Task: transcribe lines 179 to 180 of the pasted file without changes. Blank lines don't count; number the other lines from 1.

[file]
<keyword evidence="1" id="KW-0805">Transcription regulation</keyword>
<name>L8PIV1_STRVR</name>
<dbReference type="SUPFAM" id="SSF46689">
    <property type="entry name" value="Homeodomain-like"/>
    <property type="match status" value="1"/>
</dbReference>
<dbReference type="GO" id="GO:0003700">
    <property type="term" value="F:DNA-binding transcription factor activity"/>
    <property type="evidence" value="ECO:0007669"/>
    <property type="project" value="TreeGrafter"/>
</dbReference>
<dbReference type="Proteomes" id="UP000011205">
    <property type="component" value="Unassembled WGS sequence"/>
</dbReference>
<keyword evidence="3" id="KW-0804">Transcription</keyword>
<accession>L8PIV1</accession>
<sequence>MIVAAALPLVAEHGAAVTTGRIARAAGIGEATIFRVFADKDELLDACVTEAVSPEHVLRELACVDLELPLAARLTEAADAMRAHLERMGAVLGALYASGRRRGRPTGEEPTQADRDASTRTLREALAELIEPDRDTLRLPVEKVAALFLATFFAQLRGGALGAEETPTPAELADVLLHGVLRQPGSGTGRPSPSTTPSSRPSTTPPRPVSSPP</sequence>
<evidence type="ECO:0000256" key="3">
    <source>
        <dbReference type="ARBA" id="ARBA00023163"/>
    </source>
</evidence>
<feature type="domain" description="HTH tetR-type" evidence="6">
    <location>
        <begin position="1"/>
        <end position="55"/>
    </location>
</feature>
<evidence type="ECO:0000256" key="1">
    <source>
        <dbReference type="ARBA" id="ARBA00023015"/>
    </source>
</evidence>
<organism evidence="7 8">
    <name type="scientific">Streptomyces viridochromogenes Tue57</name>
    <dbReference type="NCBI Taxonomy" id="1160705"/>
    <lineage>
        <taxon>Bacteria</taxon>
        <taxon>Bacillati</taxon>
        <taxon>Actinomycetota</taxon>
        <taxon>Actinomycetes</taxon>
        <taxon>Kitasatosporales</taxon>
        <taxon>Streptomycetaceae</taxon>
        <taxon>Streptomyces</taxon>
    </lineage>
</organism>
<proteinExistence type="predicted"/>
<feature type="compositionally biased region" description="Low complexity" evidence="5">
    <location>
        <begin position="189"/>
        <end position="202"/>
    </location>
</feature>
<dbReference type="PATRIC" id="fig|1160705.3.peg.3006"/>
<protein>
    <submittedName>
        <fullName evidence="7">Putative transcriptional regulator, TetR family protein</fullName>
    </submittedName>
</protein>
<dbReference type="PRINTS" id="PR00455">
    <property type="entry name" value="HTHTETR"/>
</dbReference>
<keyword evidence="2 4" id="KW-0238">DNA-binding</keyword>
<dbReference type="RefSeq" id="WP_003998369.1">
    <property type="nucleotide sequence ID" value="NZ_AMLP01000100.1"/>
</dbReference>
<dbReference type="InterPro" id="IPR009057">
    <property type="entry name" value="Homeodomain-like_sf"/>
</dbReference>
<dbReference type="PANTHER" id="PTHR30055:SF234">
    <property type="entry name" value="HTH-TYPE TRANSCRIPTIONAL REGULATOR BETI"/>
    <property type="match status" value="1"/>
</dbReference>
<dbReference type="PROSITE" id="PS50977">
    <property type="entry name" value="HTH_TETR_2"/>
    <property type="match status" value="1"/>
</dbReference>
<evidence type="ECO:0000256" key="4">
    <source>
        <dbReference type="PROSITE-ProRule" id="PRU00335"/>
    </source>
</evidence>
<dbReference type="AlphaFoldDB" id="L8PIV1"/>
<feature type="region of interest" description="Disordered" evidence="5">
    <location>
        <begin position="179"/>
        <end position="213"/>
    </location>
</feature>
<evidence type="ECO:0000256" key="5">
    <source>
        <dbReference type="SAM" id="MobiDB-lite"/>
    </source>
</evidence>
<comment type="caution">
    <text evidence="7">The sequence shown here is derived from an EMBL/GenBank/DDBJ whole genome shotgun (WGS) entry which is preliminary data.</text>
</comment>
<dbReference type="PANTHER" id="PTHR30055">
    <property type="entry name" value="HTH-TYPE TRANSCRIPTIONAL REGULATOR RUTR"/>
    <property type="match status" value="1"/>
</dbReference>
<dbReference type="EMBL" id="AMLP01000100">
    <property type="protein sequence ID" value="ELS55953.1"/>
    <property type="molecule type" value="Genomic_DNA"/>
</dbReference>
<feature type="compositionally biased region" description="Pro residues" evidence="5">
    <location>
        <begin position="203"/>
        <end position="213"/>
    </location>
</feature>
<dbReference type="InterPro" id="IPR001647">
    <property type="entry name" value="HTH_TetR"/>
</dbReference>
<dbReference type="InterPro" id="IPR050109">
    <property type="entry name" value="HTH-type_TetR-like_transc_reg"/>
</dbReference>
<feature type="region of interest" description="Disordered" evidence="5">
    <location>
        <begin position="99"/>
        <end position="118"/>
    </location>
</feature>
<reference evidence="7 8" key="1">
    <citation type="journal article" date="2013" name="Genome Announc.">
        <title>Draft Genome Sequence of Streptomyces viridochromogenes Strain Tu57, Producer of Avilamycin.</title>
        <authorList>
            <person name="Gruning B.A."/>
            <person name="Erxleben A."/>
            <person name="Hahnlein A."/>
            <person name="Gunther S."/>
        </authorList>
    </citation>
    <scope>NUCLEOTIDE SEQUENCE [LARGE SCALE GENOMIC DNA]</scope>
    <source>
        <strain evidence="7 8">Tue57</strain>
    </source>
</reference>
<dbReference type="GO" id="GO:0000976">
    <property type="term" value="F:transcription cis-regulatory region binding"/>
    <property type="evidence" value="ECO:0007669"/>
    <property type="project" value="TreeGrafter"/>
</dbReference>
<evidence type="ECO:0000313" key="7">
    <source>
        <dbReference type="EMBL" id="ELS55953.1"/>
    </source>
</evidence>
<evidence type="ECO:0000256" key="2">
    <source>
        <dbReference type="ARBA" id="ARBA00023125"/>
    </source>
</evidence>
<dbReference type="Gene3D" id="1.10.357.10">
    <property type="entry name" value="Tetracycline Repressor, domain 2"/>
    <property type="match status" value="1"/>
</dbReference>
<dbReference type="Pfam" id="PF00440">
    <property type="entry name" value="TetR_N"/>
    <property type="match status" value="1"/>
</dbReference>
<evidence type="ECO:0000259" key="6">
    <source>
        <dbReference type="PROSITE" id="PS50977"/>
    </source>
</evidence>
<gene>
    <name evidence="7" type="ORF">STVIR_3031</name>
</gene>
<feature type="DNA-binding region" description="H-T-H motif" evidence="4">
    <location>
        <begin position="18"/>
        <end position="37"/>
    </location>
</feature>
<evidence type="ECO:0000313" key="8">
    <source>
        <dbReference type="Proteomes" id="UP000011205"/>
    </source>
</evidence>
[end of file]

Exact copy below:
    </source>
</evidence>